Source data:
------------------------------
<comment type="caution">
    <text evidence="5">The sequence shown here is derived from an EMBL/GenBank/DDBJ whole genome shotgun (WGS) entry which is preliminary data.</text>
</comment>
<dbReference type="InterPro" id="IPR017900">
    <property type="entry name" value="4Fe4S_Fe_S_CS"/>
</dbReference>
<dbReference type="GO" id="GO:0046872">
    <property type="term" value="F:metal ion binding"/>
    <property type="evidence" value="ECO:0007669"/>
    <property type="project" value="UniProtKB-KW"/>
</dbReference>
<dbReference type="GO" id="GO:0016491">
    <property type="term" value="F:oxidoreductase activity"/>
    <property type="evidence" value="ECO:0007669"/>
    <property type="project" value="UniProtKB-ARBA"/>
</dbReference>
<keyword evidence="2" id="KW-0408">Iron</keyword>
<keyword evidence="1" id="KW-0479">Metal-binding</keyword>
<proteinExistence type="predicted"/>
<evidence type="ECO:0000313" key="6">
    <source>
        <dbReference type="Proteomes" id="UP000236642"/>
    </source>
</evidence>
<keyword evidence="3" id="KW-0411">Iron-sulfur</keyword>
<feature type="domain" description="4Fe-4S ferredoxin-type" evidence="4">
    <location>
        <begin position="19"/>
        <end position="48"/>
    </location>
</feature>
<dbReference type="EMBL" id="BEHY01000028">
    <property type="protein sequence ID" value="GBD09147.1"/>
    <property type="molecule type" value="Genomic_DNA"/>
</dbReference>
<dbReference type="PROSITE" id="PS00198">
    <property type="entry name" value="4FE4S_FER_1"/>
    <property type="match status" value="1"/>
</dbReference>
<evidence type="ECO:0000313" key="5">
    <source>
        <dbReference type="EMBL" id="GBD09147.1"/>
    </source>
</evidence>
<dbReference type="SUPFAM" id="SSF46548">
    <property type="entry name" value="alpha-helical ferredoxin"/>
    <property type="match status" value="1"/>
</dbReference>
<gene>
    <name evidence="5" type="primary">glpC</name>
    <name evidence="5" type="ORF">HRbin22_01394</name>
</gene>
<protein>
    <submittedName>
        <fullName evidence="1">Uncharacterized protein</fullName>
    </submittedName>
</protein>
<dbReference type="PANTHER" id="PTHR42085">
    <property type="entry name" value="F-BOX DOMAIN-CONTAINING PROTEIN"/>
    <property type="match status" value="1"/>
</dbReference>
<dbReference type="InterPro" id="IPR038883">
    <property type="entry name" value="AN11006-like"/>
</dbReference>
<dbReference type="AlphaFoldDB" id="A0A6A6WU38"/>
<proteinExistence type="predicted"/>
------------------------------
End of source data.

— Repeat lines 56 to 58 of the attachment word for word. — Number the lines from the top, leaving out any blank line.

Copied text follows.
    </submittedName>
</protein>
<dbReference type="PANTHER" id="PTHR42085">